If you can’t find out why your dog’s itchy, maybe you are looking in the wrong place?
Posted on June 29 2020
Simone had “tried everything” to give relief to her itchy dog and of all the remedies she had tried, none had worked! After many frustrating visits to the vet, asking once more, “why does my dog scratch his belly?,” purchasing ‘the best itch relief for dogs ever’ and trying every “home remedy for itchy dogs” there was her dog - still itchy! She felt sad, and defeated and very annoyed. It wasn’t the dogs fault of course! She simply felt like giving up! Every so often though, after watching her beautiful boy scratch himself silly once again, (and now he also woke up with a hotspot), she would reignite her passion to find the answer, googling some more.
Sound like you? You know so much about itchy dogs now having spent so much time googling right? You know for example that, itch can be due to either fleas, parasites or allergies. You’ve tried the antibiotics, you’ve tried the steroids and you’ve tried the antibacterials - you’ve literally tried everything!
Or have you?
What if there was a piece of the puzzle that was missing! Its a piece of the puzzle that almost no-one even knows is missing - like a trick of the eye! Could the answer be something no-one has thought of, lying in a place no-one has looked. Or maybe we are looking at the problem from the wrong angle!
Here’s an interesting angle - if we wanted to give our dog an itch, what would we have to do?
- Be a flea
- Be a mite
- Strip the dog of all of its microbes, or even just the bacteria alone
So which of these do you think - if you had to choose one - might be something we as pet-owners inadvertently might have done - probably when we weren’t even looking!
Interesting - let's join the dots.
So if we strip the dog of its microbes what happens? Think of what happens every time you give antibiotics for example. All bacteria die, indiscriminantly - the good and the bad. The fungi does not however. Fungi is way harder to kill but thats another story! Did you know there are beneficial fungi as well as detrimental fungi though? Similarly there are beneficial bacteria and detrimental bacteria. It is interesting to look around us in the year 2020 to see just how microbe-phobic we have become, and even more so after Corona-virus. It seems we now live in the mentality of microbes means eradication - at all costs! I believe we now need a campaign espousing the benefits of microbes to offset this imbalance.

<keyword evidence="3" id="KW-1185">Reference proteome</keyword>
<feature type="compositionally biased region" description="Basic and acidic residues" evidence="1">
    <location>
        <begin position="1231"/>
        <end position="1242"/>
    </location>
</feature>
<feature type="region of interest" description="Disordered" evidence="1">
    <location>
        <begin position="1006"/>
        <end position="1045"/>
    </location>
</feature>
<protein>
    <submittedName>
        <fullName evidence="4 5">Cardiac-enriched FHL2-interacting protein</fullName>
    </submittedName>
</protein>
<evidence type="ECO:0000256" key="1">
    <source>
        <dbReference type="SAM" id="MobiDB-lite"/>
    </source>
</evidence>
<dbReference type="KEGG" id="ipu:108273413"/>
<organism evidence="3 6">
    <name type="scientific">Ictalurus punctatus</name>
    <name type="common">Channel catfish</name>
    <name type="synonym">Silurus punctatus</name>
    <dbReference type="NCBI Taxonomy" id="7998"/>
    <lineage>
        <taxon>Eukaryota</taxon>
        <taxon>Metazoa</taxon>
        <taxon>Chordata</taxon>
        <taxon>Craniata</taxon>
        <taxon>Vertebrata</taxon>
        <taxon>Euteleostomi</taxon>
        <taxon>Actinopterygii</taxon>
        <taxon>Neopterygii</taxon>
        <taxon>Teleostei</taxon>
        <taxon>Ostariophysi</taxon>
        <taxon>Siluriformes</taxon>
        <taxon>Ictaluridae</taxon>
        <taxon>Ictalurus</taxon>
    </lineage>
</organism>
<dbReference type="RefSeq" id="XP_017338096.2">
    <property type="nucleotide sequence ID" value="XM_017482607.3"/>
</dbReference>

You see in any living organism, and lets be specific to mammals here, so your dog or even you, the bacteria and the fungi co-habit. They actually have a very intimate relationship with each other on a bio-physical and metabolic level. You see most bacteria and fungi interdependently develop and co-evolve, and this effects every level of the organism they inhabit, from growth, reproduction, transport/movement, nutrition, stress resistance and pathogenic susceptibility. Genetic bio-diversity, even just within the gut of your dog, guarantees the presence of critical enzymes allowing biochemical pathways that otherwise your dog would lack. Without those enzymes, you are creating small, but ongoing deterioration in the functioning of your dog on many levels. In fact, in light of the thirty or so studies that have emerged over the last five years in this field of research, the interacting micro-organisms together may be conceptually regarded now as one meta-organism, which I find fascinating! It is literally, a dynamic entity both in and of itself!
So imagine when a dose of antibiotics kills off only the bacteria, what happens to the fungi? The fungal-associated bacterial communities, as they are called in scientific circles, become impaired, primarily with regards to the metabolites, products of cellular metabolism, that they produce, affecting their reproductive abilities. This means the complex and inter-related eco-system begins to break down, and harmony no longer reigns supreme. Also what occurs once the bacteria have been killed by antibiotics, is an empty niche that will be filled, also known as a biological vacuum. Who should move in? More fungi? Or the resistant bacteria that weren’t killed off by the species and target-specific antibiotics? This is the crux of the problem that I perceive. If all the beneficial bacteria are gone, suddenly its all-out war and within 15-30 minutes you have uninhibited microbes, bacteria and fungi, primarily detrimental, reproduce and fill those vacant niches and gain a foothold, giving rise to pathogenic conditions in the absence of the previously diverse community of microbes. Disease-fighting bacterial communities have an extremely precise number and combination of species and strains of bacteria. Too little or too many of each can equate to problems.